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How to Diagnose Strange Failure

asterisk
Tags: #<Tag:0x00007fcd1dedb308>

(Dominic) #1

I have a system running SNG7 Distro. Maybe once a week I will wind up in a situation where none of my phones can register. If I SSH in and running fwconsole reload it just hangs forever. If I run fwconsole restart, it tries to till asterisk for 30 seconds, then it tries to force kill it, then it says “asterisk is still running and we can’t stop it.” After that I do a full system reboot and everything runs normally for a while.

I can’t for the life of me figure out what is causing this. It always seems to happen in the middle of the night. Looking at /var/log/asterisk/full during the problem it looks like asterisk was just restarted (I see the build and version information, then some VERBOSE level messages about finding config files). Nothing shows up in the log when I attempt to register the phones.

Any ideas on what could be causing this or how I should go about debugging it?


(ADTopkek) #2

Using HTOP them kill -9 will kill asterisk and not require a system reboot.

Are you using chan_sip?


(Dominic) #3

Thanks for the tip. I figured I could manually kill asterisk that way, but I wasn’t sure I could get it back after I did. I’m not 100% sure how FreePBX manages the asterisk process.

I’m using PJSIP only (chan_sip is disabled in Advanced Settings).


(Itzik) #4

https://wiki.freepbx.org/display/SUP/Providing+Great+Debug#ProvidingGreatDebug-Backtraces(Segfaults/CoreDumps/AsteriskCrashing)


(Dominic) #5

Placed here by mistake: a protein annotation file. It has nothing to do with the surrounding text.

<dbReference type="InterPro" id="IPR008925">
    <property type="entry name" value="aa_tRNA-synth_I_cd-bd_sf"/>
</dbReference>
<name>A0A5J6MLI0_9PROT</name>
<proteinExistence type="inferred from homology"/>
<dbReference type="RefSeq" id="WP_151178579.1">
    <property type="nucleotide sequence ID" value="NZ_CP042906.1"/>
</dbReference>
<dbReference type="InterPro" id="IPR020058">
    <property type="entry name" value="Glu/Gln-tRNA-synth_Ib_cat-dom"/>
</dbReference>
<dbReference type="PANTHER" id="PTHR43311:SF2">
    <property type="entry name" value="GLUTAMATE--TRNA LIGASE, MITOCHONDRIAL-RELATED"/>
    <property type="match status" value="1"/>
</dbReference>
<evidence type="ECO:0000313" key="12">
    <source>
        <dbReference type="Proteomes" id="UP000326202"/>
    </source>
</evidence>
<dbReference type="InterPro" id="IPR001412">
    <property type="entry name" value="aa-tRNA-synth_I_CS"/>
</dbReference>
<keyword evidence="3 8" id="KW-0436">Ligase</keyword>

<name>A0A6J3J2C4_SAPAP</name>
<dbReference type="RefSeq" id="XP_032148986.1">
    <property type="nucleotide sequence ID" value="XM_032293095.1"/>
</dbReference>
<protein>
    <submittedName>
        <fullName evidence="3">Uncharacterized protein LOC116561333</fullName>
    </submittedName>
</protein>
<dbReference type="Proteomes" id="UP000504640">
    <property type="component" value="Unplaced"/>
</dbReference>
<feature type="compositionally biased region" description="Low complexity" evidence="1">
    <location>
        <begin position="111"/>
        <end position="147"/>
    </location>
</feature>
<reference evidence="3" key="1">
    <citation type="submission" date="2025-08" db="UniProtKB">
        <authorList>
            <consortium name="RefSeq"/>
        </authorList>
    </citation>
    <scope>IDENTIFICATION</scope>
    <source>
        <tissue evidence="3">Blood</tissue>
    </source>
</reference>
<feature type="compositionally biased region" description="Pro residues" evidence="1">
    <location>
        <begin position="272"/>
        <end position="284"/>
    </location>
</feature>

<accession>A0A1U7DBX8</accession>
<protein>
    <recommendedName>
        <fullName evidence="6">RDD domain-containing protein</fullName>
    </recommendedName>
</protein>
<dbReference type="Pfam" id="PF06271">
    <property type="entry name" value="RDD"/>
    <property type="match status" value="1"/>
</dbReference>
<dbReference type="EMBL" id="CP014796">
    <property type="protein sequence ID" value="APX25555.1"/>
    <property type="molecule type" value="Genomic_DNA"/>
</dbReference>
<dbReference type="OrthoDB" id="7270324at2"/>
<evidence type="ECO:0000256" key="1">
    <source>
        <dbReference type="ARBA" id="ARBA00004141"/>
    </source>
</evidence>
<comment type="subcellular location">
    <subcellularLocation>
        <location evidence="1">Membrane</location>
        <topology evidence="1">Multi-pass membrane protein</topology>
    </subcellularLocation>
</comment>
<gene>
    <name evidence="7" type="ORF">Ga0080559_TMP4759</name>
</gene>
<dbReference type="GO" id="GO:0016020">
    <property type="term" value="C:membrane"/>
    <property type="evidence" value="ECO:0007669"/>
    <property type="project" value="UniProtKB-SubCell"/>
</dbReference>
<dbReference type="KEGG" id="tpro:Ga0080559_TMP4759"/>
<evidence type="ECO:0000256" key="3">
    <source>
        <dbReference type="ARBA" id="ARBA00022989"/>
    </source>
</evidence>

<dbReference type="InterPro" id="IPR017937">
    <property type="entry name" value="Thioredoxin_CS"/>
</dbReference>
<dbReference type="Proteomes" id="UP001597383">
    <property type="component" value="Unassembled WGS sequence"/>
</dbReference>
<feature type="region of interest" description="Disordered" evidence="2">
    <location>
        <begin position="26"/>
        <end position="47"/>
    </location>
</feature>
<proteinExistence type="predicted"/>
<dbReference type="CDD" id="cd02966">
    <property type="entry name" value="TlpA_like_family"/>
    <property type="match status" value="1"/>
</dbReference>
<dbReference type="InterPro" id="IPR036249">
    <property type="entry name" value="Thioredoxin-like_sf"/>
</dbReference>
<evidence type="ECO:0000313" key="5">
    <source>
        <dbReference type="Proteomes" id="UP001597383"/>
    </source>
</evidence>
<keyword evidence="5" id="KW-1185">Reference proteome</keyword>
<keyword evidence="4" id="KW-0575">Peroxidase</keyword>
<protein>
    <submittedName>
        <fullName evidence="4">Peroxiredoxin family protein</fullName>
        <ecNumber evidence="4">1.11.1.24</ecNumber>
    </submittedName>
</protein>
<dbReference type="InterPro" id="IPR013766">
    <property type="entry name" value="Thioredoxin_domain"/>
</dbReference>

Thanks for the link. I don’t currently have any core.* files in /tmp, but I’m guessing they would have been cleared when I rebooted. Do you know if there is a setting that needs to be configured to enable core dump files to be placed in /tmp when asterisk crashes?


(Dominic) #6

It just did it again. This time fwconsole restart was able to restart asterisk, so this wasn’t exactly the same behavior. But, it acted the same in that no phone was able to register. No core.* file in /tmp either, but that is to be expected in this scenario I think.

I cranked up several asterisk logging settings while it was down (core set debug 5, core set verbose 5, pjsip set logger on), and then I ran several registration attempts. Nothing showed in the asterisk logs when I attempted to register a phone.

I connected via ADB to the linphone-android app and saw the following logs when it attempted to register:

05-09 16:00:45.538  4948  4948 I Linphone   : transaction [0x9ab74e60] channel state changed to [RES_DONE]
05-09 16:00:45.538  4948  4948 I Linphone   : channel 0x97923a00: state CONNECTING
05-09 16:00:45.538  4948  4948 I Linphone   : transaction [0x9ab74e60] channel state changed to [CONNECTING]
05-09 16:00:45.539  4948  4948 I Linphone   : Trying to connect to [TLS://::ffff:192.168.1.5:5061]
05-09 16:00:45.626  4948  4948 I Linphone   : Channel [0x97923a00]: Connected at TCP level, now doing TLS handshake with cname=freepbx.server.com
05-09 16:00:45.626  4948  4948 I Linphone   : Channel [0x97923a00]: SSL handshake in progress...